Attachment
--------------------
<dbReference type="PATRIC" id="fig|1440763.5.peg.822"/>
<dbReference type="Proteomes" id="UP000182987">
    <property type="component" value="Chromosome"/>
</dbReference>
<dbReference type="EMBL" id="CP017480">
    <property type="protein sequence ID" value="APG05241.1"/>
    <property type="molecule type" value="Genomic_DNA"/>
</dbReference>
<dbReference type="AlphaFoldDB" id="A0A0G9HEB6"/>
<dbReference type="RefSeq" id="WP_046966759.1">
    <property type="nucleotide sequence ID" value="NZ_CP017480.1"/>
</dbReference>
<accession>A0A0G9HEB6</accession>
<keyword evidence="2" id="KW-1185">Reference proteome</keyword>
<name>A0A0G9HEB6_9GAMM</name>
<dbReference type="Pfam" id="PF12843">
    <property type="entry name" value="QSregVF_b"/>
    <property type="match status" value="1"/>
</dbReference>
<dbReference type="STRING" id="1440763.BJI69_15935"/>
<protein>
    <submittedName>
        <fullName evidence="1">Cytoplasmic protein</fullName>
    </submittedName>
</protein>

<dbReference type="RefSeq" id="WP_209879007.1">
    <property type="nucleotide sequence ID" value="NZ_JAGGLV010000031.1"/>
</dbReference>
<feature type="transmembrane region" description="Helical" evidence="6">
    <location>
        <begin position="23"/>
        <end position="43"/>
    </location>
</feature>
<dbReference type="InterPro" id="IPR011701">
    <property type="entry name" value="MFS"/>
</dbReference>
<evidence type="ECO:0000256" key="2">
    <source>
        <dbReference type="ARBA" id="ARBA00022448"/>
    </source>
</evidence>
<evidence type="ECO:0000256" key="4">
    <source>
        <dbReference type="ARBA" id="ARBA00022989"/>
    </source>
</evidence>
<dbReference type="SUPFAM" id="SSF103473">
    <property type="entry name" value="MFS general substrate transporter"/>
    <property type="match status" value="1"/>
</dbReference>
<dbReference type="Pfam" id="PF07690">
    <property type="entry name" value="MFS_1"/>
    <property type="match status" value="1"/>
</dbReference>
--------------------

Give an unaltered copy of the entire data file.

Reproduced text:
<dbReference type="PATRIC" id="fig|1440763.5.peg.822"/>
<dbReference type="Proteomes" id="UP000182987">
    <property type="component" value="Chromosome"/>
</dbReference>
<dbReference type="EMBL" id="CP017480">
    <property type="protein sequence ID" value="APG05241.1"/>
    <property type="molecule type" value="Genomic_DNA"/>
</dbReference>
<dbReference type="AlphaFoldDB" id="A0A0G9HEB6"/>
<dbReference type="RefSeq" id="WP_046966759.1">
    <property type="nucleotide sequence ID" value="NZ_CP017480.1"/>
</dbReference>
<accession>A0A0G9HEB6</accession>
<keyword evidence="2" id="KW-1185">Reference proteome</keyword>
<name>A0A0G9HEB6_9GAMM</name>
<dbReference type="Pfam" id="PF12843">
    <property type="entry name" value="QSregVF_b"/>
    <property type="match status" value="1"/>
</dbReference>
<dbReference type="STRING" id="1440763.BJI69_15935"/>
<protein>
    <submittedName>
        <fullName evidence="1">Cytoplasmic protein</fullName>
    </submittedName>
</protein>

<dbReference type="RefSeq" id="WP_209879007.1">
    <property type="nucleotide sequence ID" value="NZ_JAGGLV010000031.1"/>
</dbReference>
<feature type="transmembrane region" description="Helical" evidence="6">
    <location>
        <begin position="23"/>
        <end position="43"/>
    </location>
</feature>
<dbReference type="InterPro" id="IPR011701">
    <property type="entry name" value="MFS"/>
</dbReference>
<evidence type="ECO:0000256" key="2">
    <source>
        <dbReference type="ARBA" id="ARBA00022448"/>
    </source>
</evidence>
<evidence type="ECO:0000256" key="4">
    <source>
        <dbReference type="ARBA" id="ARBA00022989"/>
    </source>
</evidence>
<dbReference type="SUPFAM" id="SSF103473">
    <property type="entry name" value="MFS general substrate transporter"/>
    <property type="match status" value="1"/>
</dbReference>
<dbReference type="Pfam" id="PF07690">
    <property type="entry name" value="MFS_1"/>
    <property type="match status" value="1"/>
</dbReference>